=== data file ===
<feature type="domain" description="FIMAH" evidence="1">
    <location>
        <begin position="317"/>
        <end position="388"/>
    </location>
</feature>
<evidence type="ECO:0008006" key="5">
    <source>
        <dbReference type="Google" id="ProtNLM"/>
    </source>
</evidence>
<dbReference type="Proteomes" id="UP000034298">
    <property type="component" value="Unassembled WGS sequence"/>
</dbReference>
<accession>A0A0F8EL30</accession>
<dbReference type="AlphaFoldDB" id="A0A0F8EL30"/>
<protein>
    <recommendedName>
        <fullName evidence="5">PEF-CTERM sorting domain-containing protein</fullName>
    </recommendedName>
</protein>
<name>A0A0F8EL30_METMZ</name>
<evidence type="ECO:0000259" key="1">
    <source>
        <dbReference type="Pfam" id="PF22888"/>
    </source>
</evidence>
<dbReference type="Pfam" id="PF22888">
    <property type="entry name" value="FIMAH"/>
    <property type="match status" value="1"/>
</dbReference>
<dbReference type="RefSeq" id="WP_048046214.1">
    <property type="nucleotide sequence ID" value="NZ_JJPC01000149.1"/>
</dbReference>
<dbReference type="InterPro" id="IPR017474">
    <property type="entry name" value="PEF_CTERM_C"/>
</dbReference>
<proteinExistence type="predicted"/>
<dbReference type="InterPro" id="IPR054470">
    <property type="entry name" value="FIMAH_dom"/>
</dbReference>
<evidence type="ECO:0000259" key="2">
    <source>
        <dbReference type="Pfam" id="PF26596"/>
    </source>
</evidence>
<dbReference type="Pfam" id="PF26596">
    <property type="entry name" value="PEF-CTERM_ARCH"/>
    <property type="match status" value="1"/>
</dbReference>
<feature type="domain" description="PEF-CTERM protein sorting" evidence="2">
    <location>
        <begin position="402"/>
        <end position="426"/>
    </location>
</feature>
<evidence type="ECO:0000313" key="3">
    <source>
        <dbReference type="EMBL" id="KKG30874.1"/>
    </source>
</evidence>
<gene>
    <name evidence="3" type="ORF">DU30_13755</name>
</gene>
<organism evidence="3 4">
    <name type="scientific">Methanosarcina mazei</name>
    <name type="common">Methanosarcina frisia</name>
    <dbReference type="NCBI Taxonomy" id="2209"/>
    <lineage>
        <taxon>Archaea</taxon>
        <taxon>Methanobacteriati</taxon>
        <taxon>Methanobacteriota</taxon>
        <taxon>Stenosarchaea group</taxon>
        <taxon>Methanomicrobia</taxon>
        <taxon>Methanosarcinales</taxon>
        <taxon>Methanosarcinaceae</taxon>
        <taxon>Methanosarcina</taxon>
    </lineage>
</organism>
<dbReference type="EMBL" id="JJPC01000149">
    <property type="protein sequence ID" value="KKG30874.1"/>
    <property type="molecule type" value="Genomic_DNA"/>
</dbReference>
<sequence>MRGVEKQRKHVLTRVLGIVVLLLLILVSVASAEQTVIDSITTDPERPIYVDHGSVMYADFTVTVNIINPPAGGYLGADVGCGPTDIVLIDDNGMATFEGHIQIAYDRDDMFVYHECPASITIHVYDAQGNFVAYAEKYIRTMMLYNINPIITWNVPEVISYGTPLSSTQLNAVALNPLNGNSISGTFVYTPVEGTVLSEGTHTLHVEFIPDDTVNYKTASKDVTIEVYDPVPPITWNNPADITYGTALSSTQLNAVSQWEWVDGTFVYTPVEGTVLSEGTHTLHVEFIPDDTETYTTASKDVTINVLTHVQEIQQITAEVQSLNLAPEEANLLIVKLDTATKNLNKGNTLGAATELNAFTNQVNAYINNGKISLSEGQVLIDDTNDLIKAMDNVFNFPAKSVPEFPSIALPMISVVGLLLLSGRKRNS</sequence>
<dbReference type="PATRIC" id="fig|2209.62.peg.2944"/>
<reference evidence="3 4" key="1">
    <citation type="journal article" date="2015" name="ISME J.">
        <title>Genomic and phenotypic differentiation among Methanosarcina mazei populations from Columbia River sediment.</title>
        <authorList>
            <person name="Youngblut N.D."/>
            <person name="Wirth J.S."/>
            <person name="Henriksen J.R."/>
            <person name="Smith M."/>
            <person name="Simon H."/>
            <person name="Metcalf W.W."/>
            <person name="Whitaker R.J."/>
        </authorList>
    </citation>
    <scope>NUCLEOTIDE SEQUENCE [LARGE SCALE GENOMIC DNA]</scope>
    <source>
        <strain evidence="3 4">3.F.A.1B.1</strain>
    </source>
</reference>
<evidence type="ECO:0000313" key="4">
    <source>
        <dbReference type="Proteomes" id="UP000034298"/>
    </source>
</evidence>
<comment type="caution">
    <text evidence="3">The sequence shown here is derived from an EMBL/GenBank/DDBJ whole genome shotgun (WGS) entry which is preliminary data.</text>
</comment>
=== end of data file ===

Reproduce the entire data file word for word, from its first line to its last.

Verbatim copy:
<feature type="domain" description="FIMAH" evidence="1">
    <location>
        <begin position="317"/>
        <end position="388"/>
    </location>
</feature>
<evidence type="ECO:0008006" key="5">
    <source>
        <dbReference type="Google" id="ProtNLM"/>
    </source>
</evidence>
<dbReference type="Proteomes" id="UP000034298">
    <property type="component" value="Unassembled WGS sequence"/>
</dbReference>
<accession>A0A0F8EL30</accession>
<dbReference type="AlphaFoldDB" id="A0A0F8EL30"/>
<protein>
    <recommendedName>
        <fullName evidence="5">PEF-CTERM sorting domain-containing protein</fullName>
    </recommendedName>
</protein>
<name>A0A0F8EL30_METMZ</name>
<evidence type="ECO:0000259" key="1">
    <source>
        <dbReference type="Pfam" id="PF22888"/>
    </source>
</evidence>
<dbReference type="Pfam" id="PF22888">
    <property type="entry name" value="FIMAH"/>
    <property type="match status" value="1"/>
</dbReference>
<dbReference type="RefSeq" id="WP_048046214.1">
    <property type="nucleotide sequence ID" value="NZ_JJPC01000149.1"/>
</dbReference>
<dbReference type="InterPro" id="IPR017474">
    <property type="entry name" value="PEF_CTERM_C"/>
</dbReference>
<proteinExistence type="predicted"/>
<dbReference type="InterPro" id="IPR054470">
    <property type="entry name" value="FIMAH_dom"/>
</dbReference>
<evidence type="ECO:0000259" key="2">
    <source>
        <dbReference type="Pfam" id="PF26596"/>
    </source>
</evidence>
<dbReference type="Pfam" id="PF26596">
    <property type="entry name" value="PEF-CTERM_ARCH"/>
    <property type="match status" value="1"/>
</dbReference>
<feature type="domain" description="PEF-CTERM protein sorting" evidence="2">
    <location>
        <begin position="402"/>
        <end position="426"/>
    </location>
</feature>
<evidence type="ECO:0000313" key="3">
    <source>
        <dbReference type="EMBL" id="KKG30874.1"/>
    </source>
</evidence>
<gene>
    <name evidence="3" type="ORF">DU30_13755</name>
</gene>
<organism evidence="3 4">
    <name type="scientific">Methanosarcina mazei</name>
    <name type="common">Methanosarcina frisia</name>
    <dbReference type="NCBI Taxonomy" id="2209"/>
    <lineage>
        <taxon>Archaea</taxon>
        <taxon>Methanobacteriati</taxon>
        <taxon>Methanobacteriota</taxon>
        <taxon>Stenosarchaea group</taxon>
        <taxon>Methanomicrobia</taxon>
        <taxon>Methanosarcinales</taxon>
        <taxon>Methanosarcinaceae</taxon>
        <taxon>Methanosarcina</taxon>
    </lineage>
</organism>
<dbReference type="EMBL" id="JJPC01000149">
    <property type="protein sequence ID" value="KKG30874.1"/>
    <property type="molecule type" value="Genomic_DNA"/>
</dbReference>
<sequence>MRGVEKQRKHVLTRVLGIVVLLLLILVSVASAEQTVIDSITTDPERPIYVDHGSVMYADFTVTVNIINPPAGGYLGADVGCGPTDIVLIDDNGMATFEGHIQIAYDRDDMFVYHECPASITIHVYDAQGNFVAYAEKYIRTMMLYNINPIITWNVPEVISYGTPLSSTQLNAVALNPLNGNSISGTFVYTPVEGTVLSEGTHTLHVEFIPDDTVNYKTASKDVTIEVYDPVPPITWNNPADITYGTALSSTQLNAVSQWEWVDGTFVYTPVEGTVLSEGTHTLHVEFIPDDTETYTTASKDVTINVLTHVQEIQQITAEVQSLNLAPEEANLLIVKLDTATKNLNKGNTLGAATELNAFTNQVNAYINNGKISLSEGQVLIDDTNDLIKAMDNVFNFPAKSVPEFPSIALPMISVVGLLLLSGRKRNS</sequence>
<dbReference type="PATRIC" id="fig|2209.62.peg.2944"/>
<reference evidence="3 4" key="1">
    <citation type="journal article" date="2015" name="ISME J.">
        <title>Genomic and phenotypic differentiation among Methanosarcina mazei populations from Columbia River sediment.</title>
        <authorList>
            <person name="Youngblut N.D."/>
            <person name="Wirth J.S."/>
            <person name="Henriksen J.R."/>
            <person name="Smith M."/>
            <person name="Simon H."/>
            <person name="Metcalf W.W."/>
            <person name="Whitaker R.J."/>
        </authorList>
    </citation>
    <scope>NUCLEOTIDE SEQUENCE [LARGE SCALE GENOMIC DNA]</scope>
    <source>
        <strain evidence="3 4">3.F.A.1B.1</strain>
    </source>
</reference>
<evidence type="ECO:0000313" key="4">
    <source>
        <dbReference type="Proteomes" id="UP000034298"/>
    </source>
</evidence>
<comment type="caution">
    <text evidence="3">The sequence shown here is derived from an EMBL/GenBank/DDBJ whole genome shotgun (WGS) entry which is preliminary data.</text>
</comment>